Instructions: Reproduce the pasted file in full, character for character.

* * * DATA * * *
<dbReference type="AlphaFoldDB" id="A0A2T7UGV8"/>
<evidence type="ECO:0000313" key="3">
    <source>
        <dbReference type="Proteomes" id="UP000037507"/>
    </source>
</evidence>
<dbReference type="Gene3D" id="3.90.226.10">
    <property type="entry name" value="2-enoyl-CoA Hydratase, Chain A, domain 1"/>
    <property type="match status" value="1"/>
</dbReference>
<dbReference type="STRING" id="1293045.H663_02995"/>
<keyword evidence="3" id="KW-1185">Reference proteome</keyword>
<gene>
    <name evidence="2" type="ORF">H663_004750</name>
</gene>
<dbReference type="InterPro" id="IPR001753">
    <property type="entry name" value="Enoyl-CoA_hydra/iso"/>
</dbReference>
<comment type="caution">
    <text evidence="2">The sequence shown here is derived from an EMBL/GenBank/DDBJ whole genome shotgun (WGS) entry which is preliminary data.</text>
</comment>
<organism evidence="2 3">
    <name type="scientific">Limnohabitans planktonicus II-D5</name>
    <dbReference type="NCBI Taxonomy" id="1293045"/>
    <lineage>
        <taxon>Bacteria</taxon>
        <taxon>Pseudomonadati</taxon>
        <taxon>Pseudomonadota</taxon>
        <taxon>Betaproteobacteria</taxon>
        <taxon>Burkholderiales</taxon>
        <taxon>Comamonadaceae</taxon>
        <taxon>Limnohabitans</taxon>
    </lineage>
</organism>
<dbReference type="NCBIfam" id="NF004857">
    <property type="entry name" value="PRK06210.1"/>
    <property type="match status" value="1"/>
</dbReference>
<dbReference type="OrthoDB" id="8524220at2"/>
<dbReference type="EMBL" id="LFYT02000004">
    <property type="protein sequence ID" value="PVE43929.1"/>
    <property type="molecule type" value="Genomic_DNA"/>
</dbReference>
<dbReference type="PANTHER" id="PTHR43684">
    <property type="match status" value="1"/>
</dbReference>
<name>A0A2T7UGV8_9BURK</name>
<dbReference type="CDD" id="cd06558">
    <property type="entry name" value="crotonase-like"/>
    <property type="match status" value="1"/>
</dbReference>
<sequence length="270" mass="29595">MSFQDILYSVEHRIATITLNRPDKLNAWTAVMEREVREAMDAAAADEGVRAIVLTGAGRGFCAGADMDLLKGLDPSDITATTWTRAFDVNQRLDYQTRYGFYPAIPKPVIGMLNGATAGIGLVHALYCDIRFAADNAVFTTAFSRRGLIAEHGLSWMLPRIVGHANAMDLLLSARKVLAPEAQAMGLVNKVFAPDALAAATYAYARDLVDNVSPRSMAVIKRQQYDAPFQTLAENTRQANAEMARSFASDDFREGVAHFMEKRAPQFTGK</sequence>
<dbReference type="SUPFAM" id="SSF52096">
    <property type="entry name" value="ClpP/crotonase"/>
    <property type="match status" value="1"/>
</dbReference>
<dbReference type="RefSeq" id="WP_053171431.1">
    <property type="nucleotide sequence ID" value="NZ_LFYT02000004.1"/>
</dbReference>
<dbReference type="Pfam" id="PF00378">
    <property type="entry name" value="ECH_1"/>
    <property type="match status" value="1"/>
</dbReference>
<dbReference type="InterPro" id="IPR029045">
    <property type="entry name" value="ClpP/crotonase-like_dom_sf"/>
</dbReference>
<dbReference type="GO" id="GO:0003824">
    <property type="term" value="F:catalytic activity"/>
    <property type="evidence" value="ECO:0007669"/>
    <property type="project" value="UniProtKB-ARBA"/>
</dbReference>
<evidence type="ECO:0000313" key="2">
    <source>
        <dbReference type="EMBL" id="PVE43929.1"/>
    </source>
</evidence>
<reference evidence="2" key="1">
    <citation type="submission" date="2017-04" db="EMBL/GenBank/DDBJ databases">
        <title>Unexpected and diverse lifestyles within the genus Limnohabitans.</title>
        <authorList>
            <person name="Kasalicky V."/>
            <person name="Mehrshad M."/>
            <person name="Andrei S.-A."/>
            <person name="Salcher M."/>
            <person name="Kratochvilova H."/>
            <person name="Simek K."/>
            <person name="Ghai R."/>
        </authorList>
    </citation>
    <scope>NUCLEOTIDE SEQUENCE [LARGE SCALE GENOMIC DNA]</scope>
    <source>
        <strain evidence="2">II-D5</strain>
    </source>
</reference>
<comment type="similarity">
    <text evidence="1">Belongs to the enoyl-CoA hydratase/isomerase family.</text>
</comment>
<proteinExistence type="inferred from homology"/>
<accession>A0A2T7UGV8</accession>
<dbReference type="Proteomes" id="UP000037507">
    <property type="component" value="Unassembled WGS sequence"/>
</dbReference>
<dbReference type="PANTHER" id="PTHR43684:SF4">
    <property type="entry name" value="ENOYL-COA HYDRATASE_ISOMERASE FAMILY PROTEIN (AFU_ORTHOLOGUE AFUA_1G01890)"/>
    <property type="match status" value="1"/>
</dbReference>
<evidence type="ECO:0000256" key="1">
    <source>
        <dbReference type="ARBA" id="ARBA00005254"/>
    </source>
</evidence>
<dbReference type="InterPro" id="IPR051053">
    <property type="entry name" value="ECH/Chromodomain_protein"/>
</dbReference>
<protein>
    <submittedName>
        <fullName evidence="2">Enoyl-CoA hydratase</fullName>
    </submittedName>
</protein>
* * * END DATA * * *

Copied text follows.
<dbReference type="AlphaFoldDB" id="A0A2T7UGV8"/>
<evidence type="ECO:0000313" key="3">
    <source>
        <dbReference type="Proteomes" id="UP000037507"/>
    </source>
</evidence>
<dbReference type="Gene3D" id="3.90.226.10">
    <property type="entry name" value="2-enoyl-CoA Hydratase, Chain A, domain 1"/>
    <property type="match status" value="1"/>
</dbReference>
<dbReference type="STRING" id="1293045.H663_02995"/>
<keyword evidence="3" id="KW-1185">Reference proteome</keyword>
<gene>
    <name evidence="2" type="ORF">H663_004750</name>
</gene>
<dbReference type="InterPro" id="IPR001753">
    <property type="entry name" value="Enoyl-CoA_hydra/iso"/>
</dbReference>
<comment type="caution">
    <text evidence="2">The sequence shown here is derived from an EMBL/GenBank/DDBJ whole genome shotgun (WGS) entry which is preliminary data.</text>
</comment>
<organism evidence="2 3">
    <name type="scientific">Limnohabitans planktonicus II-D5</name>
    <dbReference type="NCBI Taxonomy" id="1293045"/>
    <lineage>
        <taxon>Bacteria</taxon>
        <taxon>Pseudomonadati</taxon>
        <taxon>Pseudomonadota</taxon>
        <taxon>Betaproteobacteria</taxon>
        <taxon>Burkholderiales</taxon>
        <taxon>Comamonadaceae</taxon>
        <taxon>Limnohabitans</taxon>
    </lineage>
</organism>
<dbReference type="NCBIfam" id="NF004857">
    <property type="entry name" value="PRK06210.1"/>
    <property type="match status" value="1"/>
</dbReference>
<dbReference type="OrthoDB" id="8524220at2"/>
<dbReference type="EMBL" id="LFYT02000004">
    <property type="protein sequence ID" value="PVE43929.1"/>
    <property type="molecule type" value="Genomic_DNA"/>
</dbReference>
<dbReference type="PANTHER" id="PTHR43684">
    <property type="match status" value="1"/>
</dbReference>
<name>A0A2T7UGV8_9BURK</name>
<dbReference type="CDD" id="cd06558">
    <property type="entry name" value="crotonase-like"/>
    <property type="match status" value="1"/>
</dbReference>
<sequence length="270" mass="29595">MSFQDILYSVEHRIATITLNRPDKLNAWTAVMEREVREAMDAAAADEGVRAIVLTGAGRGFCAGADMDLLKGLDPSDITATTWTRAFDVNQRLDYQTRYGFYPAIPKPVIGMLNGATAGIGLVHALYCDIRFAADNAVFTTAFSRRGLIAEHGLSWMLPRIVGHANAMDLLLSARKVLAPEAQAMGLVNKVFAPDALAAATYAYARDLVDNVSPRSMAVIKRQQYDAPFQTLAENTRQANAEMARSFASDDFREGVAHFMEKRAPQFTGK</sequence>
<dbReference type="SUPFAM" id="SSF52096">
    <property type="entry name" value="ClpP/crotonase"/>
    <property type="match status" value="1"/>
</dbReference>
<dbReference type="RefSeq" id="WP_053171431.1">
    <property type="nucleotide sequence ID" value="NZ_LFYT02000004.1"/>
</dbReference>
<dbReference type="Pfam" id="PF00378">
    <property type="entry name" value="ECH_1"/>
    <property type="match status" value="1"/>
</dbReference>
<dbReference type="InterPro" id="IPR029045">
    <property type="entry name" value="ClpP/crotonase-like_dom_sf"/>
</dbReference>
<dbReference type="GO" id="GO:0003824">
    <property type="term" value="F:catalytic activity"/>
    <property type="evidence" value="ECO:0007669"/>
    <property type="project" value="UniProtKB-ARBA"/>
</dbReference>
<evidence type="ECO:0000313" key="2">
    <source>
        <dbReference type="EMBL" id="PVE43929.1"/>
    </source>
</evidence>
<reference evidence="2" key="1">
    <citation type="submission" date="2017-04" db="EMBL/GenBank/DDBJ databases">
        <title>Unexpected and diverse lifestyles within the genus Limnohabitans.</title>
        <authorList>
            <person name="Kasalicky V."/>
            <person name="Mehrshad M."/>
            <person name="Andrei S.-A."/>
            <person name="Salcher M."/>
            <person name="Kratochvilova H."/>
            <person name="Simek K."/>
            <person name="Ghai R."/>
        </authorList>
    </citation>
    <scope>NUCLEOTIDE SEQUENCE [LARGE SCALE GENOMIC DNA]</scope>
    <source>
        <strain evidence="2">II-D5</strain>
    </source>
</reference>
<comment type="similarity">
    <text evidence="1">Belongs to the enoyl-CoA hydratase/isomerase family.</text>
</comment>
<proteinExistence type="inferred from homology"/>
<accession>A0A2T7UGV8</accession>
<dbReference type="Proteomes" id="UP000037507">
    <property type="component" value="Unassembled WGS sequence"/>
</dbReference>
<dbReference type="PANTHER" id="PTHR43684:SF4">
    <property type="entry name" value="ENOYL-COA HYDRATASE_ISOMERASE FAMILY PROTEIN (AFU_ORTHOLOGUE AFUA_1G01890)"/>
    <property type="match status" value="1"/>
</dbReference>
<evidence type="ECO:0000256" key="1">
    <source>
        <dbReference type="ARBA" id="ARBA00005254"/>
    </source>
</evidence>
<dbReference type="InterPro" id="IPR051053">
    <property type="entry name" value="ECH/Chromodomain_protein"/>
</dbReference>
<protein>
    <submittedName>
        <fullName evidence="2">Enoyl-CoA hydratase</fullName>
    </submittedName>
</protein>